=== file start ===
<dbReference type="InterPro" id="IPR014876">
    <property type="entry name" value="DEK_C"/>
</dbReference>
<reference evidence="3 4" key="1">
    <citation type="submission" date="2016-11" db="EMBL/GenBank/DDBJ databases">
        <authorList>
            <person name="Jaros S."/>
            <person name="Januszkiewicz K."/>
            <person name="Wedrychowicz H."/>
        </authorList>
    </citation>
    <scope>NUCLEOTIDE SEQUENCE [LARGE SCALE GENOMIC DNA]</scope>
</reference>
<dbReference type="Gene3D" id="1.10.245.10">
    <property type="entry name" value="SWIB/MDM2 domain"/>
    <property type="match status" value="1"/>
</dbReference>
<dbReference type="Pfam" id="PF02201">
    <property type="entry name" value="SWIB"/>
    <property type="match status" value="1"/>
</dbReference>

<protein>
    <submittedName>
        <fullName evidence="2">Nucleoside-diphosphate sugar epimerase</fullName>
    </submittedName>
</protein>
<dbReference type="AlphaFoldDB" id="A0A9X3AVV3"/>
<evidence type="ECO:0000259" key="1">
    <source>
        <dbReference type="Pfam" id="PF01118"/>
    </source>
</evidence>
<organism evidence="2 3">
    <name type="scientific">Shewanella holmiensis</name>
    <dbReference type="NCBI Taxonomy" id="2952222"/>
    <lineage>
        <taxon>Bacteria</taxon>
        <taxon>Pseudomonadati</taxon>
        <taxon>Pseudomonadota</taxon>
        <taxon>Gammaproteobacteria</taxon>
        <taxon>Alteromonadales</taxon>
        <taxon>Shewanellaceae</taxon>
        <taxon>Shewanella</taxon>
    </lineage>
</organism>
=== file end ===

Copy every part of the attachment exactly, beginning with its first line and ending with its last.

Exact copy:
<dbReference type="InterPro" id="IPR014876">
    <property type="entry name" value="DEK_C"/>
</dbReference>
<reference evidence="3 4" key="1">
    <citation type="submission" date="2016-11" db="EMBL/GenBank/DDBJ databases">
        <authorList>
            <person name="Jaros S."/>
            <person name="Januszkiewicz K."/>
            <person name="Wedrychowicz H."/>
        </authorList>
    </citation>
    <scope>NUCLEOTIDE SEQUENCE [LARGE SCALE GENOMIC DNA]</scope>
</reference>
<dbReference type="Gene3D" id="1.10.245.10">
    <property type="entry name" value="SWIB/MDM2 domain"/>
    <property type="match status" value="1"/>
</dbReference>
<dbReference type="Pfam" id="PF02201">
    <property type="entry name" value="SWIB"/>
    <property type="match status" value="1"/>
</dbReference>

<protein>
    <submittedName>
        <fullName evidence="2">Nucleoside-diphosphate sugar epimerase</fullName>
    </submittedName>
</protein>
<dbReference type="AlphaFoldDB" id="A0A9X3AVV3"/>
<evidence type="ECO:0000259" key="1">
    <source>
        <dbReference type="Pfam" id="PF01118"/>
    </source>
</evidence>
<organism evidence="2 3">
    <name type="scientific">Shewanella holmiensis</name>
    <dbReference type="NCBI Taxonomy" id="2952222"/>
    <lineage>
        <taxon>Bacteria</taxon>
        <taxon>Pseudomonadati</taxon>
        <taxon>Pseudomonadota</taxon>
        <taxon>Gammaproteobacteria</taxon>
        <taxon>Alteromonadales</taxon>
        <taxon>Shewanellaceae</taxon>
        <taxon>Shewanella</taxon>
    </lineage>
</organism>